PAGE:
“Google Inc. was ordered by a judge to reveal how it’s searching for internal documents related to its Android operating system sought by Apple Inc. (AAPL) in a patent-infringement lawsuit against Samsung Electronics Co.,” Joel Rosenblatt reports for Bloomberg News.
“U.S. Magistrate Judge Paul S. Grewal in San Jose, California, ordered Google within two days to disclose what terms it’s using to find documents Apple has requested in pretrial information sharing, and to tell Apple which Google employees those documents came from,” Rosenblatt reports. “Google had argued the collection of information would be too burdensome.”
MacDailyNews Take: Bullshit. The “collection of information” is Google’s raison d’être (at least it was before knocking off iOS became such a focus).
Rosenblatt reports, “‘The court cannot help but note the irony that Google, a pioneer in searching the Internet, is arguing that it would be unduly burdened by producing a list of how it searched its own files,’ Grewal wrote in his order.”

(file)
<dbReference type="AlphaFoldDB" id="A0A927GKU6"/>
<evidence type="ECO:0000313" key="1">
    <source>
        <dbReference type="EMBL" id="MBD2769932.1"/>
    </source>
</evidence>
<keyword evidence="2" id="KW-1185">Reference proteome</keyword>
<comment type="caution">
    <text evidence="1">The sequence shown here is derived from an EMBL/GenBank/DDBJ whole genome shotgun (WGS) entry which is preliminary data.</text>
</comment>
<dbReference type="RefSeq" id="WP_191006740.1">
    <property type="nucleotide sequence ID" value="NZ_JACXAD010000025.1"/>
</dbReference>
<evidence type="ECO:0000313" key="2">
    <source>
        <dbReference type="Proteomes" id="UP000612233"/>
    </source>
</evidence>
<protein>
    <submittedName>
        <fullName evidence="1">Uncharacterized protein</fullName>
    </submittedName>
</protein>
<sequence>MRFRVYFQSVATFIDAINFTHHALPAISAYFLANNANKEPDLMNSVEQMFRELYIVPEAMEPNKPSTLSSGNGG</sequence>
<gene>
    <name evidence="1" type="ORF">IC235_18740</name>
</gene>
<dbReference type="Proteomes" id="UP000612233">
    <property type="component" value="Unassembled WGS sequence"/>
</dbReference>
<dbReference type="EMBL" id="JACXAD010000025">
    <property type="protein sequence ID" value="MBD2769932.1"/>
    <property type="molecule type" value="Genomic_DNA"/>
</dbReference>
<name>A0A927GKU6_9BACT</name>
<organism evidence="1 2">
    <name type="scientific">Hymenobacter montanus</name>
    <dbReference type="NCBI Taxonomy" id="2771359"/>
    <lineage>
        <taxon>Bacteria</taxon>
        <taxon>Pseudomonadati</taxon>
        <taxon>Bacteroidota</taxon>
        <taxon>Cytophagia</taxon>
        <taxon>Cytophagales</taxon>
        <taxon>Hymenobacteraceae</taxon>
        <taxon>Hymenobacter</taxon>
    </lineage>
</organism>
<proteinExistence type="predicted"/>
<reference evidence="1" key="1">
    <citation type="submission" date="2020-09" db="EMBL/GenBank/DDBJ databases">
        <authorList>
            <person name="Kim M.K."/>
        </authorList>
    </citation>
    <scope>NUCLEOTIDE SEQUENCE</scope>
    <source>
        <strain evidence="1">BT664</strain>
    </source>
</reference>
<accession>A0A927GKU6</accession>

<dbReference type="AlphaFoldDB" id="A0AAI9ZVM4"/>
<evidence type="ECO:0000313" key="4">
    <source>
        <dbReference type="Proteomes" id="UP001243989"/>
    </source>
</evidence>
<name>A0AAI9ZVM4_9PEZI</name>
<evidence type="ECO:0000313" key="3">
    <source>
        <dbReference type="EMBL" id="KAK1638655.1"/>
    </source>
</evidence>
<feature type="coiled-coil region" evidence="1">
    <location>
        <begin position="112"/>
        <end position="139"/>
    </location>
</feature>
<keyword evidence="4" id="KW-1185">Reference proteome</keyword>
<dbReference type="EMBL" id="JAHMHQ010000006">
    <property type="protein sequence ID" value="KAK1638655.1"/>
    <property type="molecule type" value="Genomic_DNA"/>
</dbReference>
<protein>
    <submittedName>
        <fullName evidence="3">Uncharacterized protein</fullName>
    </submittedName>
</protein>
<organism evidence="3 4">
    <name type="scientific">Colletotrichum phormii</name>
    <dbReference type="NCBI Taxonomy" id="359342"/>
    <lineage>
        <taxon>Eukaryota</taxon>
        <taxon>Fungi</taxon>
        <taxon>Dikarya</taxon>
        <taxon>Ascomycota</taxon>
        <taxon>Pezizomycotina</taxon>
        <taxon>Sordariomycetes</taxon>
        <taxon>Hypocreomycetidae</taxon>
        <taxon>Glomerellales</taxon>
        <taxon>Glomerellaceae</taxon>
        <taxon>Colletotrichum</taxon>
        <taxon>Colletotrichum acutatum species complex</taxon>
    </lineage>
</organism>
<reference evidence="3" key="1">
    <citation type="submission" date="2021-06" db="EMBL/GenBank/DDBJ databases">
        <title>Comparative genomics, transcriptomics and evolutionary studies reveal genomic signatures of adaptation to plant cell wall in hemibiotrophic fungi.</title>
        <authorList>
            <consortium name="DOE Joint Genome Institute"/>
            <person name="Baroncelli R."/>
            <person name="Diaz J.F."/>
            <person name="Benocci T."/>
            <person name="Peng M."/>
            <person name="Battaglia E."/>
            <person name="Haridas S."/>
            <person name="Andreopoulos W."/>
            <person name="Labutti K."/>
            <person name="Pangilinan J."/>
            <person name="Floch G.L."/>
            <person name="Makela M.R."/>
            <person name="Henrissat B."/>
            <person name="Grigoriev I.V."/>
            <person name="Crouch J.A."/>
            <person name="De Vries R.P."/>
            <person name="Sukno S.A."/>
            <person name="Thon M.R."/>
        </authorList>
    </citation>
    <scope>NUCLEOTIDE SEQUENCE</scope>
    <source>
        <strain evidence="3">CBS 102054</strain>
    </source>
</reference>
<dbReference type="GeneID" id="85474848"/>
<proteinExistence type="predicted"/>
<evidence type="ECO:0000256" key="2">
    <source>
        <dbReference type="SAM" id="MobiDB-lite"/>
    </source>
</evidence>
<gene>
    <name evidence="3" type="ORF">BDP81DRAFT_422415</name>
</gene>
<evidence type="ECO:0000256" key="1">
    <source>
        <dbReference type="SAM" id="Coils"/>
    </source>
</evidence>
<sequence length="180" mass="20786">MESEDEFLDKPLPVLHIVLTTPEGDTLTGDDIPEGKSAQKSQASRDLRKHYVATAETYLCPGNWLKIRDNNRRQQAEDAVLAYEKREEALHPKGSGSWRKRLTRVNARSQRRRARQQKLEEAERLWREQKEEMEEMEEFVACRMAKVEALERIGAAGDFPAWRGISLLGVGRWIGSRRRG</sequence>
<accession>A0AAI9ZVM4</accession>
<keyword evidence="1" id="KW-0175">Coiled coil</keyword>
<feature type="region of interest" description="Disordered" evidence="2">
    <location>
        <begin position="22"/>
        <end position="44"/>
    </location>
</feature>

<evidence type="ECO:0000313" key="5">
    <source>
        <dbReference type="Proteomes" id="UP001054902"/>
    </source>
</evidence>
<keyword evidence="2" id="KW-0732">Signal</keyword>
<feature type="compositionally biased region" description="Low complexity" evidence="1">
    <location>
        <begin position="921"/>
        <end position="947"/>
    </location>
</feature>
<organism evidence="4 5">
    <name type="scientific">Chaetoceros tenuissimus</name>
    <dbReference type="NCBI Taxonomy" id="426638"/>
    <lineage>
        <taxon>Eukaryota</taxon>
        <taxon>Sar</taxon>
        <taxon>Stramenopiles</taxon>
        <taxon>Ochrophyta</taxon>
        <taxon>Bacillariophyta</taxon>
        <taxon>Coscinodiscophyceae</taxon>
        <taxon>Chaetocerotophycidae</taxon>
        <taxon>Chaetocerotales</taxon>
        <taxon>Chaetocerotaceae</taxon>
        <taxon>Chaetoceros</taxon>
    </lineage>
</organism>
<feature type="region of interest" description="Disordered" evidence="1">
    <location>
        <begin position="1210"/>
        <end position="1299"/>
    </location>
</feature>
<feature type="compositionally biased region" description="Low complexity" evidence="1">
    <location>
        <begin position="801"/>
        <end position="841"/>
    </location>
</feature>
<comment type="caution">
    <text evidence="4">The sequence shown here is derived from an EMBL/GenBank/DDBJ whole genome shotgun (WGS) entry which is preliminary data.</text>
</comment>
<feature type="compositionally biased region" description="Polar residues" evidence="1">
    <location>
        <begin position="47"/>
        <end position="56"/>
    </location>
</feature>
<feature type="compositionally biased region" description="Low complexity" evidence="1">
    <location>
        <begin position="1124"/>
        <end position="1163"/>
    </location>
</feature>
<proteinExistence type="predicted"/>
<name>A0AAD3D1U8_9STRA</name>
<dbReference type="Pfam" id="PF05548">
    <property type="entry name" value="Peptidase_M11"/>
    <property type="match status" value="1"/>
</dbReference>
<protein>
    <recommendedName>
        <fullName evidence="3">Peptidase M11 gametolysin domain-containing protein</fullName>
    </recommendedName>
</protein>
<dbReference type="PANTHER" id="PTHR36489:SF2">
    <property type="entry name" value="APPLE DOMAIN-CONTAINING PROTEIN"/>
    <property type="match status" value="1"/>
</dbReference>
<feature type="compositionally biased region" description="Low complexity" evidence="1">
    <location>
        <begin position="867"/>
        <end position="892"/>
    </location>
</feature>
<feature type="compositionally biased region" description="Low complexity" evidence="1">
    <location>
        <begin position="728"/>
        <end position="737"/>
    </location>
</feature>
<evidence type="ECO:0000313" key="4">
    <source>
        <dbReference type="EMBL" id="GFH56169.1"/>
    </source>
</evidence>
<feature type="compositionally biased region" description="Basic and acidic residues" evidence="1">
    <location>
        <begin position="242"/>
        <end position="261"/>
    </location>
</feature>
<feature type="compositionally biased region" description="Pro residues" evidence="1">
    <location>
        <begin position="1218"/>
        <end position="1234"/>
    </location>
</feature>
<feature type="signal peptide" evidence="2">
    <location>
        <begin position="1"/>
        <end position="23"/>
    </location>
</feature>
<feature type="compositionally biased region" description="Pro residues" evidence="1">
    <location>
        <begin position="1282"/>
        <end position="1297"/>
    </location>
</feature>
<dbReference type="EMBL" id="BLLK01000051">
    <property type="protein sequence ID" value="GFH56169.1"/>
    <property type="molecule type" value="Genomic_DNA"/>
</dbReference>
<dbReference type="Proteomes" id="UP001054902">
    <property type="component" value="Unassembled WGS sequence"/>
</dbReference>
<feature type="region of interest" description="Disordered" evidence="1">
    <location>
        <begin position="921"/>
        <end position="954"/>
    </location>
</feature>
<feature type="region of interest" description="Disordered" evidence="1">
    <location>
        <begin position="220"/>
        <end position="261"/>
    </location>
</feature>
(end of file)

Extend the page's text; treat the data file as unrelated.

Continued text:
MacDailyNews Take: Uh, yeah, what he said.
“Apple seeks the information as part of its second patent case against Samsung in the same court, arguing that Google’s Android is used in all of Samsung’s allegedly infringing products and “provides much of the accused functionality” in Apple’s claims, according to a court filing,” Rosenblatt reports. “The second case covers technology in newer smartphones made by both companies, including its iPhone 5 and Samsung’s Galaxy S III. The suit follows a previous case in which a jury awarded Cupertino, California-based Apple $1.05 billion in damages, finding Suwon, South Korea-based Samsung infringed six of the iPhone maker’s mobile-device patents.”
Read more in the full article here.